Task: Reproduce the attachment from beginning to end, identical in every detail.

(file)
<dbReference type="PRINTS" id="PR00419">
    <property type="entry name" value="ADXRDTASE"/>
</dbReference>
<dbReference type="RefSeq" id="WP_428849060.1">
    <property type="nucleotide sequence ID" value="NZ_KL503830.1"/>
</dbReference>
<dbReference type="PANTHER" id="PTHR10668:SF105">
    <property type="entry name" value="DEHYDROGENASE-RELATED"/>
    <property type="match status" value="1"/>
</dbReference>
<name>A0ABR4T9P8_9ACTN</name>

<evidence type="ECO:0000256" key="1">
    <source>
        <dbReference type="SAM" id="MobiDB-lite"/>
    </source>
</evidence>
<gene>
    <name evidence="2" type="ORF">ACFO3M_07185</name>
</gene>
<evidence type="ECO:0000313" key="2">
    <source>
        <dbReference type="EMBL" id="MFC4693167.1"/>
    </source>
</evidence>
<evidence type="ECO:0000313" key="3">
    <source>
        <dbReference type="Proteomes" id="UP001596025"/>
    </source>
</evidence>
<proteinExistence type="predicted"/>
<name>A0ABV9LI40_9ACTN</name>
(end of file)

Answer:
<dbReference type="PRINTS" id="PR00419">
    <property type="entry name" value="ADXRDTASE"/>
</dbReference>
<dbReference type="RefSeq" id="WP_428849060.1">
    <property type="nucleotide sequence ID" value="NZ_KL503830.1"/>
</dbReference>
<dbReference type="PANTHER" id="PTHR10668:SF105">
    <property type="entry name" value="DEHYDROGENASE-RELATED"/>
    <property type="match status" value="1"/>
</dbReference>
<name>A0ABR4T9P8_9ACTN</name>

<evidence type="ECO:0000256" key="1">
    <source>
        <dbReference type="SAM" id="MobiDB-lite"/>
    </source>
</evidence>
<gene>
    <name evidence="2" type="ORF">ACFO3M_07185</name>
</gene>
<evidence type="ECO:0000313" key="2">
    <source>
        <dbReference type="EMBL" id="MFC4693167.1"/>
    </source>
</evidence>
<evidence type="ECO:0000313" key="3">
    <source>
        <dbReference type="Proteomes" id="UP001596025"/>
    </source>
</evidence>
<proteinExistence type="predicted"/>
<name>A0ABV9LI40_9ACTN</name>